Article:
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E Ink and the Future

I am reading more on my eBook Reader. Why? My eyes do not become tired nor blurry. When I work on my computer for hours at a time, I find that my eyes take nearly an hour to readjust for seeing clearly. What I have begun doing is reading what I can on my eBook Reader. My eye strain has lessened, and headaches are non existent. I have come to love this E Ink. So I wanted to understand what it really is and what I could expect for the future. I was pleasantly surprised by future applications!

So I went directly to the source to read about this technology. E Ink Corporation was founded in 1997 based on research started at the MIT Media Lab. E Ink Corporation has become the leading supplier of electronic paper display (EPD) technologies over the past 12 years.

E Ink combined with ‘Electronic Paper Display' is what makes this process revolutionary. Together they possess a paper-like contrast appearance giving you the ‘experience' of reading from paper. The technology is relatively simple. Electronic Paper Display is enabled by electronic ink. The electronic ink carries a charge enabling it to be viewable through the electronic paper display. There is no backlight, as with computer screens, so your are able to view the screen under a broad range of lighting conditions, including direct sunlight. E Ink's electronic ink uses ultra-low power with its reflective display.

E Ink and EPD's gave eBook Readers a boost forward. Previous eBook Readers strained the eyes while today they provide a pleasurable reading experience. However, eBook Readers are not the only application for E Ink and EPD's. Applications where light and viewing angles are important can utilize the technology. Transportation signage and cell phone screens are just two.

The Future Of EPDs is bright. The most intriguing for me is the ‘flexible' EPD. E Ink Vizplex® Imaging Film is currently being placed on displays. Flexible displays applicatins are thin making this imaging film ideal. The E Ink Vizplex® Imaging Film allows for viewing angles withou distortation when touched or flexed. This flexible technology is already enabled and fully functional but is not high-resolution or active.

Once the high-resolution and active matrixes are developed E Ink will not only have the appearance of paper, but will be thin, light, flexible and rollable! The vision of E Ink was to combine these attributes into a product called RadioPaper®. RadioPaper® is a lightweight flexible display. Ultimately, RadioPaper® will permit most surfaces to become a display. You will be able to print on glass, plastic, fabric and even paper. This technology will bring information out of the traditional devices into surfaces all around us today.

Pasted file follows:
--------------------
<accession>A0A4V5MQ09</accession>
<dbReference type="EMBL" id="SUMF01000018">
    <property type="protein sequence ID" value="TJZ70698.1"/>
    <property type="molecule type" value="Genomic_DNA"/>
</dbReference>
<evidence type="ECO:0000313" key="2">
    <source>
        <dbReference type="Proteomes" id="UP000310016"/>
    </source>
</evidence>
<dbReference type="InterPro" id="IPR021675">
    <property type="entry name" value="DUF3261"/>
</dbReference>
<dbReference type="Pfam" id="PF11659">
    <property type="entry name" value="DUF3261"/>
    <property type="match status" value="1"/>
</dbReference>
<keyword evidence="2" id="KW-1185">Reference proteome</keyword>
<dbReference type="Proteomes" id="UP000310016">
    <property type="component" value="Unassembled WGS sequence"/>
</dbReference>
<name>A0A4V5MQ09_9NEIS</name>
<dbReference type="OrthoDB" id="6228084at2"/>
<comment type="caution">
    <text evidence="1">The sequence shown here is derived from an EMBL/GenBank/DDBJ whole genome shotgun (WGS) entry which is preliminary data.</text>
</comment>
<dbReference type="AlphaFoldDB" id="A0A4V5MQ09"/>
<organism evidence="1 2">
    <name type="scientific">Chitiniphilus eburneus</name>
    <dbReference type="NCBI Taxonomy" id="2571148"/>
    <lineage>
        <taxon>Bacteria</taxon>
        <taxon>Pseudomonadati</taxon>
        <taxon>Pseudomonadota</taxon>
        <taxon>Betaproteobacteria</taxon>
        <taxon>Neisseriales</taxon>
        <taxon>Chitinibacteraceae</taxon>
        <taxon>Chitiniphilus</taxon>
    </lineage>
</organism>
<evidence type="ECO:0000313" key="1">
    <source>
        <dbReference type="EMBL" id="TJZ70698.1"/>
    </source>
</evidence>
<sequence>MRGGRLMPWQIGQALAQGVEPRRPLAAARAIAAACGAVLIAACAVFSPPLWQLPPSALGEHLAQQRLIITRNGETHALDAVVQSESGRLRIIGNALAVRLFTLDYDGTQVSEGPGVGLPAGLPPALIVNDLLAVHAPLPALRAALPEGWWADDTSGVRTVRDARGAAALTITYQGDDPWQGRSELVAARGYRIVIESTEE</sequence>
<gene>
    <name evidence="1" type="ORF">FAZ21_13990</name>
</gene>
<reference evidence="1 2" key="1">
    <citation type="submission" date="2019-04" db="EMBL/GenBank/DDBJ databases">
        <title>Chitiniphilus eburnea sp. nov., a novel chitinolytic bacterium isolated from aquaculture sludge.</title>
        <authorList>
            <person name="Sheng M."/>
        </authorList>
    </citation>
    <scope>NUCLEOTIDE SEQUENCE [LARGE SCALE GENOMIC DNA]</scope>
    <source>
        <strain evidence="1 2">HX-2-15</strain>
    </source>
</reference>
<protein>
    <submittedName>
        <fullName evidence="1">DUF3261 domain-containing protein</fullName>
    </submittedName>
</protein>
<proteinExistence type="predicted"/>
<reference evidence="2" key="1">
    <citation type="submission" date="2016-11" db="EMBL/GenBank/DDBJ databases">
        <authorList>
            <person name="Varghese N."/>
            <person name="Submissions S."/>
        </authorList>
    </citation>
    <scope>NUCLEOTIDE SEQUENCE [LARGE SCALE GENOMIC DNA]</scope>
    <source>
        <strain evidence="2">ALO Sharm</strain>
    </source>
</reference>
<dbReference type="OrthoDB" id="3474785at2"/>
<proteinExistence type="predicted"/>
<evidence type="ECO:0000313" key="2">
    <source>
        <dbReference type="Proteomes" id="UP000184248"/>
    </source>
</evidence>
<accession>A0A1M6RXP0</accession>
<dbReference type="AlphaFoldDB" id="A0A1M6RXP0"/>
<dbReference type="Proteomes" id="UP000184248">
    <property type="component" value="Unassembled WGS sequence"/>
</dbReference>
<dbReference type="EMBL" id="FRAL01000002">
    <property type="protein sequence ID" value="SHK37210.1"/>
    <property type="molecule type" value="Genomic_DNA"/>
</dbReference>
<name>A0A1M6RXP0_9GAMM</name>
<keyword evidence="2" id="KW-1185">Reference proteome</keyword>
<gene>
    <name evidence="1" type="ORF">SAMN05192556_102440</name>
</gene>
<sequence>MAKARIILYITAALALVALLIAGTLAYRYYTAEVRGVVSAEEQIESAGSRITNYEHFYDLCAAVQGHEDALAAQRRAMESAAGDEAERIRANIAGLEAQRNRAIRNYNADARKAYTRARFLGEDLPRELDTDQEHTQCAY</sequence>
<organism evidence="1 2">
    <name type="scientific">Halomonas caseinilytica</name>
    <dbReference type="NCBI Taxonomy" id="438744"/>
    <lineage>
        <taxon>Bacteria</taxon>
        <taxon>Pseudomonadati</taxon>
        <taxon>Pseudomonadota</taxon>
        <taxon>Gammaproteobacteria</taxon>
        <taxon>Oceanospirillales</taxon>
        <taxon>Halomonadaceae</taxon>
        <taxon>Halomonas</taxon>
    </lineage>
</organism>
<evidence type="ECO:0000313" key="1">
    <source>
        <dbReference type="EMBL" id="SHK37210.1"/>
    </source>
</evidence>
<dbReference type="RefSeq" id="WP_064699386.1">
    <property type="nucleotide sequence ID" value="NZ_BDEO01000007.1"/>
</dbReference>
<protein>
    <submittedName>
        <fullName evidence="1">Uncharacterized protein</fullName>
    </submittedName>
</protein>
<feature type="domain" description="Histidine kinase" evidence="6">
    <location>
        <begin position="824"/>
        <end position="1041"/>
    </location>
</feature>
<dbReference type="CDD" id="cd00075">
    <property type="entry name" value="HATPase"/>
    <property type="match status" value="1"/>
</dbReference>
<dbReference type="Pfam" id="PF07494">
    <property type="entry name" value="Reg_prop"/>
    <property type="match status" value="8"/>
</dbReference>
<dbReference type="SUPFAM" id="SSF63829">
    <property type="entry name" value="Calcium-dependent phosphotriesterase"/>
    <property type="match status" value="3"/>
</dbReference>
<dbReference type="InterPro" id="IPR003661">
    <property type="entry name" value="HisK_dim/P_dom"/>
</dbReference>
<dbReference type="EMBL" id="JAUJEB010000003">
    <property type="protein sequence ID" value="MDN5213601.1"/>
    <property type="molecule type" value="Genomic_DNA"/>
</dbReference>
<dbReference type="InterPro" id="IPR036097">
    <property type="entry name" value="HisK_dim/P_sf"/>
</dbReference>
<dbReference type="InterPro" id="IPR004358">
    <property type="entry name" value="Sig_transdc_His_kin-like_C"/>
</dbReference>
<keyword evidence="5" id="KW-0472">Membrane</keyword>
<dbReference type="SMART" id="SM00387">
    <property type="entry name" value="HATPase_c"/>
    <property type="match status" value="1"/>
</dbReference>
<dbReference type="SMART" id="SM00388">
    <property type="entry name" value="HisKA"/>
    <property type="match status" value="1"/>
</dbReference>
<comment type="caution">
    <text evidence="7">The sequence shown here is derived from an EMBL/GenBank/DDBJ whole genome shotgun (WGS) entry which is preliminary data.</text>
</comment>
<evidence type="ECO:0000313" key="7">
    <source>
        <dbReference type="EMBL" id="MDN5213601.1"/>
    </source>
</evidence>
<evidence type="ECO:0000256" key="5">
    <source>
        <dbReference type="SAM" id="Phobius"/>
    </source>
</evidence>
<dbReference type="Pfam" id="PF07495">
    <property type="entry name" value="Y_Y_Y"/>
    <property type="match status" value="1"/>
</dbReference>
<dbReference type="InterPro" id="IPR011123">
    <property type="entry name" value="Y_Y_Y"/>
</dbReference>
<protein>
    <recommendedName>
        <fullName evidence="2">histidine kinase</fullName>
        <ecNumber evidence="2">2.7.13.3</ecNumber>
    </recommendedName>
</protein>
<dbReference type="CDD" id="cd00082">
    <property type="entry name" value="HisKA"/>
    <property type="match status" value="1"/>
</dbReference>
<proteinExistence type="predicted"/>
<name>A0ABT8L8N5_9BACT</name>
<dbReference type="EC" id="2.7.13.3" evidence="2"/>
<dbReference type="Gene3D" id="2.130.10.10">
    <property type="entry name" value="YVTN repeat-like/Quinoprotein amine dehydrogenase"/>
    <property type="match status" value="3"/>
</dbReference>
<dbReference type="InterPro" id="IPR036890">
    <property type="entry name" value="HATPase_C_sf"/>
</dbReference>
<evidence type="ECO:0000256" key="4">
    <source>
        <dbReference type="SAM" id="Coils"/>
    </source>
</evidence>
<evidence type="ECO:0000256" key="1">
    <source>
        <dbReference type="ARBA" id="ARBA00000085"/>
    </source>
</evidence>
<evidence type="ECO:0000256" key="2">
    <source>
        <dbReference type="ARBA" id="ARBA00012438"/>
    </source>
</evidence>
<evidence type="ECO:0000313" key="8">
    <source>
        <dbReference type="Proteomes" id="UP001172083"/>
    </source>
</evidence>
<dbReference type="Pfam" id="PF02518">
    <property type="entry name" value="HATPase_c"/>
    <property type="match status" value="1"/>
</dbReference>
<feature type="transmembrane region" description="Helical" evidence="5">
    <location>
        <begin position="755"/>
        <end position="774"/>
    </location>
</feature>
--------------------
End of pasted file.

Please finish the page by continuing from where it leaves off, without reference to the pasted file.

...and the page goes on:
So exactly what is E Ink? Electronic ink is a proprietary material. This material is processed into a film for integration into EPD's. The theory is straightforward as well as revolutionary. Chemistry, physics and electronics are combined to develop this concept. Microcapsules are the principal components that are either positively or negatively charged. When the microcapsules are charged the E Ink is printed onto a sheet of plastic film through a laminated layer of circuitry being controlled by a display driver. The microcapsules are suspended in a liquid allowing them to be printed onto the screen.

While reading and understanding E Ink the one feature I never heard anything about was color. I am confident that this is in development, but just not mentioned as of today. When it becomes color I predict the prospects for this product to be unending. I can envision posters and signs to be like they are in the movie Harry Potter. I can see our appliances having the rollable RadioPaper® be attached so that directions and warranty information is at your fingertips. I can see the digital cameras adapting their LCD screens to this new technology. Imagine being able to view pictures taken in bright sunlight!

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Content copyright © 2013 by Kathryn K Free. All rights reserved.
This content was written by Kathryn K Free. If you wish to use this content in any manner, you need written permission. Contact Kathryn K Free for details.



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